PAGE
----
Rab Noakes – making a classic with the Nashville cats

RAB Noakes is recalling the trip to the U.S. in 1973 that saw the Fife-born singer-songwriter recording in Nashville with a record producer, Elliot Mazer, who had just overseen one of the decade’s most popular albums, Neil Young’s Harvest, and a group of musicians whose previous experience included playing fiddle with Hank Williams and bass guitar with Aretha Franklin.

These were, agrees Noakes, heady times for a boy from Cupar. Even allowing for the fact that, by then, he had already been in and out of Stealers Wheel with his old friend Gerry Rafferty and had had his second album produced by Bob Johnson, whose client list included Bob Dylan, Johnny Cash, Simon & Garfunkel and Leonard Cohen, the making of Noakes’s third album, Red Pump Special was quite an experience.

“I was talking about this with someone the other day and there probably weren’t many – if any – Scottish musicians who had recorded in the United States at that time,” says Noakes down the line from a London hotel. “Red Pump was just ahead of the Average White Band’s great success in the US and Frankie Miller went on to work a bit later with Allen Toussaint in New Orleans and with Elliot Mazer too. So I suppose I might have been a bit of a pioneer in that respect.”

For Noakes, who has just managed to reissue Red Pump Special on his own Neon label after initially hoping that it would be re-released on its thirtieth anniversary, the pleasure in hearing the album again after all this time is that it sounds as good as he remembers. He’s not one for listening to his own work. Once an album’s been completed, he’s always moved on to the next batch of songs. But working on Red Pump’s reissue required him to listen carefully and took him back figuratively to Nashville and to California, where he was afforded time to adjust to American life by Mazer and got to hang out with Neil Young who, he discovered one day, had snuck into Mazer’s apartment, was listening as Noakes ran through his song Branch and applauded when he finished.

“It wouldn’t be right to trash the way all records are made these days but there can be a lot of machines involved whereas back then, there was a virtue in having everybody playing in the same room,” he says. “I’m pleased with the way the songs on Red Pump stand up but if you look beyond the songs, it sounds good from a production viewpoint too. Great attention was paid to the quality of equipment used, where microphones were placed and all the details that go into making a sound that stands the test of time, and the thing I remember about the guys who were on my record was that they were so welcoming. There was no big time behaviour or world weariness and nothing came off the shelf, as it were. They were eager to get to work and make it as good as it could be and they always involved me. I never felt like an outsider and hearing them strike up conversations on their instruments was fascinating.”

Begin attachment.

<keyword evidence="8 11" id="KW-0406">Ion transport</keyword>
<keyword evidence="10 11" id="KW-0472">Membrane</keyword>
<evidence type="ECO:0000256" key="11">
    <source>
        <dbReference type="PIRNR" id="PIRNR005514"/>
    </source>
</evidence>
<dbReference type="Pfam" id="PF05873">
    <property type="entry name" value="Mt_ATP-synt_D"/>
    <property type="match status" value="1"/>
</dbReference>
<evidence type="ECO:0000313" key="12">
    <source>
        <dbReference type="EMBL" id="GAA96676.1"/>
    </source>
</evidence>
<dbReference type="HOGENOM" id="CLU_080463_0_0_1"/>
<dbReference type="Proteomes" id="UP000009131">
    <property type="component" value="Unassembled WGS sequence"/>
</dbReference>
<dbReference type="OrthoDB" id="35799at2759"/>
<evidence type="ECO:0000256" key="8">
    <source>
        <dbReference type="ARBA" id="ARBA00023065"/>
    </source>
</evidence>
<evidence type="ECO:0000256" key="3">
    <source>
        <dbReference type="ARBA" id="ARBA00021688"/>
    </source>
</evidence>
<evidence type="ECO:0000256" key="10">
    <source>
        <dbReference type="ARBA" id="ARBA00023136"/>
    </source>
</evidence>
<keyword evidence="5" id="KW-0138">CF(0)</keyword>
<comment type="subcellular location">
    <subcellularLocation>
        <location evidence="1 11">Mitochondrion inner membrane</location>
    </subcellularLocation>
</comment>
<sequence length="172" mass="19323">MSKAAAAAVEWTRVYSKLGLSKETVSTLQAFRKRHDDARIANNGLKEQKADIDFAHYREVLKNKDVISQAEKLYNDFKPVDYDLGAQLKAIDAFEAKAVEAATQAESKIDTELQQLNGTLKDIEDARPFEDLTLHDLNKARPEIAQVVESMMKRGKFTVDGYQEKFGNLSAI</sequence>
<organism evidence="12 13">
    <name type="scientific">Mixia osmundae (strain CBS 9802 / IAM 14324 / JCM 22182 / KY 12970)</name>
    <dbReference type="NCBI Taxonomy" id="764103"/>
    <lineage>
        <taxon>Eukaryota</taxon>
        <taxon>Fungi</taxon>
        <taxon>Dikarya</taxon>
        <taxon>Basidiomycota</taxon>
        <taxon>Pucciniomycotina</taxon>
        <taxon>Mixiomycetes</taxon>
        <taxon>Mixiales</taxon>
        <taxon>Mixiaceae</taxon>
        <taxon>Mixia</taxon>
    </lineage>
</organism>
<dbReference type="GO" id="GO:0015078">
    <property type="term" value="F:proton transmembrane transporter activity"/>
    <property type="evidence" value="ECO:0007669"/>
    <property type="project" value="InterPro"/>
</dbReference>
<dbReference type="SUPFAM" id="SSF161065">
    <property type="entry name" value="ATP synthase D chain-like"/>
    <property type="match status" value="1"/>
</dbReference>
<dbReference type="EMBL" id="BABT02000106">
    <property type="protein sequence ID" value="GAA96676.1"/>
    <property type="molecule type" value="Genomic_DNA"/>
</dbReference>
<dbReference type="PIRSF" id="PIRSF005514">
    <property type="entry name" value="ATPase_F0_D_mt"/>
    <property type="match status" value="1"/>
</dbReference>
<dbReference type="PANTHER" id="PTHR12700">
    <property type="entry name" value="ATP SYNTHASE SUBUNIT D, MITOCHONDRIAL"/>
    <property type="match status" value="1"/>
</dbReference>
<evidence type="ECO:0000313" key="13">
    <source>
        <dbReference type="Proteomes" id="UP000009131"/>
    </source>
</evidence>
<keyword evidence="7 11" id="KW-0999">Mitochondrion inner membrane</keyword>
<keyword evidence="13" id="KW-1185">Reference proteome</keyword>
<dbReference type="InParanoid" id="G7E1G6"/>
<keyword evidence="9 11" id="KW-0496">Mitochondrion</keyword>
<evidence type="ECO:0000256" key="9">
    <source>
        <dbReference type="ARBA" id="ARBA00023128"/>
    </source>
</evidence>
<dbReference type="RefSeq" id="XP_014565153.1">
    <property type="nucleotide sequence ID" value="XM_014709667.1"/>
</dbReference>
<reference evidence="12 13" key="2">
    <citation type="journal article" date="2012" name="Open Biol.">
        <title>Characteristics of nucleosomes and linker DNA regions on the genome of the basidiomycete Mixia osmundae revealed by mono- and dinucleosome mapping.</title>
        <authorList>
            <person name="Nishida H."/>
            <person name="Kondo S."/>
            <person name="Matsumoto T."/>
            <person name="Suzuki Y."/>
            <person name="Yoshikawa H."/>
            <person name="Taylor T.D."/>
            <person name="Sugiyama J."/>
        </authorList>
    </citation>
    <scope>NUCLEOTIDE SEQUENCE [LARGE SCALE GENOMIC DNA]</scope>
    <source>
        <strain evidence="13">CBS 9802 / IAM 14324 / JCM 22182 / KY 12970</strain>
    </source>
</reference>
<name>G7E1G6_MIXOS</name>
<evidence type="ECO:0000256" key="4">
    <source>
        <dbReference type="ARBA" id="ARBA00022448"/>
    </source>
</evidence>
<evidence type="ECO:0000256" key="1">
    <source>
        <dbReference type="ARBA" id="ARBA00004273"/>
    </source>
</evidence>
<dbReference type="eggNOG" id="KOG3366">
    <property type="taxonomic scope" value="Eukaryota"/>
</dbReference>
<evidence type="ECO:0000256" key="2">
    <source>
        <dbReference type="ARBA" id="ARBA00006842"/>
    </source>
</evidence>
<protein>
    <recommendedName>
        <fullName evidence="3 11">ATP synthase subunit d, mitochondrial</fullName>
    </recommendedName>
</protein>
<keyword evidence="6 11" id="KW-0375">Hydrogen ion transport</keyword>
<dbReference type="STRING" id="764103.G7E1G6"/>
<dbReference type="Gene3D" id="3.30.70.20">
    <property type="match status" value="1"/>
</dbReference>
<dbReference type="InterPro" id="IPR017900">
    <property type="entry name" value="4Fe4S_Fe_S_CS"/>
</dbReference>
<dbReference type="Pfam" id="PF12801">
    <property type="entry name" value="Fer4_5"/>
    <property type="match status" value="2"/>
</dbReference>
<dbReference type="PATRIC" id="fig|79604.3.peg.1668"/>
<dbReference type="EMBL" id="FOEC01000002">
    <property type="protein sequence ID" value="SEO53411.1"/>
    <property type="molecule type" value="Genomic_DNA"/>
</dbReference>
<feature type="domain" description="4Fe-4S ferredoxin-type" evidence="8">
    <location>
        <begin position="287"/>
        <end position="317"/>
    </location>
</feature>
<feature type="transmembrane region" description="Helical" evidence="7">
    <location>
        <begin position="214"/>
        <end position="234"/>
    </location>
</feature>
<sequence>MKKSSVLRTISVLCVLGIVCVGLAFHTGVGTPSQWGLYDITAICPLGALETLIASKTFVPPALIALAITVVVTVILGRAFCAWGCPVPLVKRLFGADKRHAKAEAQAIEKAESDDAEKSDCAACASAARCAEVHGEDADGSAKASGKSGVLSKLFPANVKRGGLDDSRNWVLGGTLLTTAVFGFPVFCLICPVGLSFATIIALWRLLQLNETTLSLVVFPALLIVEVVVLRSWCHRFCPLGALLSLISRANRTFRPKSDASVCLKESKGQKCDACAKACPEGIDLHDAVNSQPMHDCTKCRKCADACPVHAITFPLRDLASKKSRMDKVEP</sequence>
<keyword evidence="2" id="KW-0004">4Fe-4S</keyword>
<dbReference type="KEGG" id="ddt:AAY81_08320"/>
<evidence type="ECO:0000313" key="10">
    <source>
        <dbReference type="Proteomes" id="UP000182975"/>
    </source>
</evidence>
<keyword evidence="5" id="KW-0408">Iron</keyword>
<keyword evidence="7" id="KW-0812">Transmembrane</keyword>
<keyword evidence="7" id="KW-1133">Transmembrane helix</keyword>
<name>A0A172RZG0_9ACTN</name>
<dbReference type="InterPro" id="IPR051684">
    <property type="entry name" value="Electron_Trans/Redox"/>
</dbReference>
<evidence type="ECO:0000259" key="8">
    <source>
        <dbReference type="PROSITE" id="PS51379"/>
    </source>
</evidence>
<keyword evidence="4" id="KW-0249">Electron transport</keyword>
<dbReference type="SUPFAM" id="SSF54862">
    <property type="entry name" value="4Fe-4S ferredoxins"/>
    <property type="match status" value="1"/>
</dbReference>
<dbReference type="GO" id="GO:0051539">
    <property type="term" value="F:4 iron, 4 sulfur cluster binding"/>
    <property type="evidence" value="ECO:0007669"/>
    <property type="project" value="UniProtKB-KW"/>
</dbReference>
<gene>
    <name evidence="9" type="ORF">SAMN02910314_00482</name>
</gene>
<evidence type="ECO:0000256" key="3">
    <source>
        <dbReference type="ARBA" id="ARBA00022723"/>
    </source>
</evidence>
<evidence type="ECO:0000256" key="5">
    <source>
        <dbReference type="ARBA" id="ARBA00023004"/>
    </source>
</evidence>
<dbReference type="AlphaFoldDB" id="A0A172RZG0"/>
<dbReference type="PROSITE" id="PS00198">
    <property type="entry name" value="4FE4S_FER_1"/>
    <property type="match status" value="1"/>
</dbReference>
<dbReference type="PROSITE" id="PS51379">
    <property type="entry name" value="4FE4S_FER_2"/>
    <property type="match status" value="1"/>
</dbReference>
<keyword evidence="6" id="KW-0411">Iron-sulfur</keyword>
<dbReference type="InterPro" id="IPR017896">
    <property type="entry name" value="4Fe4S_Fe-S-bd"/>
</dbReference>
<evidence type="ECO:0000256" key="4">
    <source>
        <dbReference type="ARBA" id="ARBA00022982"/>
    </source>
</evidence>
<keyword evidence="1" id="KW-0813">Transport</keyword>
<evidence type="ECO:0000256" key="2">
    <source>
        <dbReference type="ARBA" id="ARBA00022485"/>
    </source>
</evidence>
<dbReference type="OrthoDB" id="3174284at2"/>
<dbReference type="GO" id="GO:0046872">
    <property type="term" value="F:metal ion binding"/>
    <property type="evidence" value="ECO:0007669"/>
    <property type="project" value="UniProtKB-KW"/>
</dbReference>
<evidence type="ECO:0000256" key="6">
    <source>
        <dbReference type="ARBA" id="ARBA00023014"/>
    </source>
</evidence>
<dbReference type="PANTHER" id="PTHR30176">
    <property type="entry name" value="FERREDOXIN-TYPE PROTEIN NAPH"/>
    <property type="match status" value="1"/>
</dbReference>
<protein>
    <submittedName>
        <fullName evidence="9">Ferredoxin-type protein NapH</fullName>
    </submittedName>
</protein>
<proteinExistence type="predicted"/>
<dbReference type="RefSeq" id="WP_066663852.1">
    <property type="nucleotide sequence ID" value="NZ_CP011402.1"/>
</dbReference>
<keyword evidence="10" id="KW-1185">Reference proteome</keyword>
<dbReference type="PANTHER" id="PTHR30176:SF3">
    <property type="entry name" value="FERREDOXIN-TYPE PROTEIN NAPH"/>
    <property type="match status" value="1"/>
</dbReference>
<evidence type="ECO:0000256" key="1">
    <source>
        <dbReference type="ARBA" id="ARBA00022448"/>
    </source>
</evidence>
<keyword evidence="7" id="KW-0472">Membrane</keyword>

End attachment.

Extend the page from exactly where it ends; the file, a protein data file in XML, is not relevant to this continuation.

In the liner notes he’s written to accompany the album, Noakes refers more than once to the way record companies indulged artists in the 1970s. When he signed to Warner Bros, who released Red Pump and its successor, Never Too Late, he told them how much he liked the sound of Neil Young’s Harvest and fancied making an album in Nashville. More than a snap of the fingers was required but he was, to use his own word, accommodated.

In return, record companies expected, if not a single that would make their artist a star, then a radio turntable hit that would guide listeners to the parent album. Noakes came close with the aforementioned Branch but by his own admission he had moved on and was busy recording the follow-up album when he maybe should have been promoting Branch. As a result he was released from his contract, in a most eloquently phrased letter that he’s reproduced alongside his liner notes.

He subsequently signed with Ringo Starr’s label and MCA and between working in radio and television production and maintaining a presence as a performer and recording artist he’s emerged as someone who has ridden career highs and lows without any signs of the bitterness that can result from such experiences in the music business. In his diary for this year are solo voice and guitar shows and dates with his long-time friend and fellow Fifer, Barbara Dickson, with Noakes singing Don to Dickson’s Phil – in Everly Brothers parlance – on harmonies.

“We just recorded an EP together with six songs and it’s sounding good,” says Noakes. “The thing about Barbara is that we’ve known each other so long – since before Red Pump Special certainly – and we enjoy singing together, and I think when you enjoy what you’re doing, that comes across to other people. I hope so anyway. It’s a simple formula: two voices and two guitars and a load of songs we both like.”

Red Pump Special – the Fortieth Anniversary Edition is released on Neon Records.

by Rob Adams